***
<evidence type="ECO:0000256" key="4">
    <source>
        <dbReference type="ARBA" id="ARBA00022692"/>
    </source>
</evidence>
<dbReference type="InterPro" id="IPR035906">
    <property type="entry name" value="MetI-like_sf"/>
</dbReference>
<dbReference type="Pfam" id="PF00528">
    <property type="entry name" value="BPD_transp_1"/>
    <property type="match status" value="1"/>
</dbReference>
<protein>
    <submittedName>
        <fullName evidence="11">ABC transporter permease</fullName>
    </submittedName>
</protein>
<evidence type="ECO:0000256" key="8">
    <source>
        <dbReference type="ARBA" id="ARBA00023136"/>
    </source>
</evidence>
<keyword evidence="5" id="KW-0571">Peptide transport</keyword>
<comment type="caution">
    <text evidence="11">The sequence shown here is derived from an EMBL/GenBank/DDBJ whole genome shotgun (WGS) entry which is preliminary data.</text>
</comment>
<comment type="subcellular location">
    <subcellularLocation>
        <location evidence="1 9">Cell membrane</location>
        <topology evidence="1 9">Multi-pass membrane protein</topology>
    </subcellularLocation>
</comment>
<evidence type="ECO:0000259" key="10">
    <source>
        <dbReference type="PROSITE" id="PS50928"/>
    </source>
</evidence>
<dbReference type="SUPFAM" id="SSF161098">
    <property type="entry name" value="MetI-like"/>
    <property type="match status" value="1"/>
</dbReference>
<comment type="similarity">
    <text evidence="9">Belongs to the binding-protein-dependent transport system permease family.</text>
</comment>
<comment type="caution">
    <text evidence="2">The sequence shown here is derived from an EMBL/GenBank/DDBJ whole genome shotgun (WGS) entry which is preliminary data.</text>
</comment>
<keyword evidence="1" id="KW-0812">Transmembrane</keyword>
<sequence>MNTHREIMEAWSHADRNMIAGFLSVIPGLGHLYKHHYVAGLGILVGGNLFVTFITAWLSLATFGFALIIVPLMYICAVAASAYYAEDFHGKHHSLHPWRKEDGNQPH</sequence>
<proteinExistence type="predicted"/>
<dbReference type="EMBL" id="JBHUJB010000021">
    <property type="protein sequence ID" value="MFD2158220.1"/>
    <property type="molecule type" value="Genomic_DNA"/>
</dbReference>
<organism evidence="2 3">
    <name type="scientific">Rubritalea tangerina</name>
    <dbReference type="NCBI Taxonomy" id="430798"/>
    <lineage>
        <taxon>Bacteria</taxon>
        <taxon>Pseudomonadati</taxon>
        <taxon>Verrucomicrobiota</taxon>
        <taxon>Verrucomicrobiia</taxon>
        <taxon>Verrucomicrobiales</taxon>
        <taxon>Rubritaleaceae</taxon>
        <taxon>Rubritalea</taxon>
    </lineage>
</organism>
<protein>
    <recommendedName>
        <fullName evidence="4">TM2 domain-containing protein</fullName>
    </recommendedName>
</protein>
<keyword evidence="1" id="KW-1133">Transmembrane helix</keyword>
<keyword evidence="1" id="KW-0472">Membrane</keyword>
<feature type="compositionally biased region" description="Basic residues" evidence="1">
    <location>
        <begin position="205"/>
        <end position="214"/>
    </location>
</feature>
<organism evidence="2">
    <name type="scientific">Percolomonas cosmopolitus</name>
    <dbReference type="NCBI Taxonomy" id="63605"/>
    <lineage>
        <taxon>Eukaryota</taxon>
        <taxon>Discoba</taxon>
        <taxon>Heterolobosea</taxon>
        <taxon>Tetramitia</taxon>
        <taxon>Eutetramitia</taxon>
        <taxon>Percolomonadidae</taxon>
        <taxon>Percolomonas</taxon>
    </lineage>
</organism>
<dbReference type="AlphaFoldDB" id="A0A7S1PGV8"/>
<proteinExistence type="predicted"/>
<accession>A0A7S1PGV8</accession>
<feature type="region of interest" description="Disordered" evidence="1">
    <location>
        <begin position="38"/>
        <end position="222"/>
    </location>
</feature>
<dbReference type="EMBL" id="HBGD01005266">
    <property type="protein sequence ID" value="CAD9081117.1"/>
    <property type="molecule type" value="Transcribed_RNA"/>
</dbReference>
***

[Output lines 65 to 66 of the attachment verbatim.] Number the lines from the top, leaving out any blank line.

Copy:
        <taxon>Rubritalea</taxon>
    </lineage>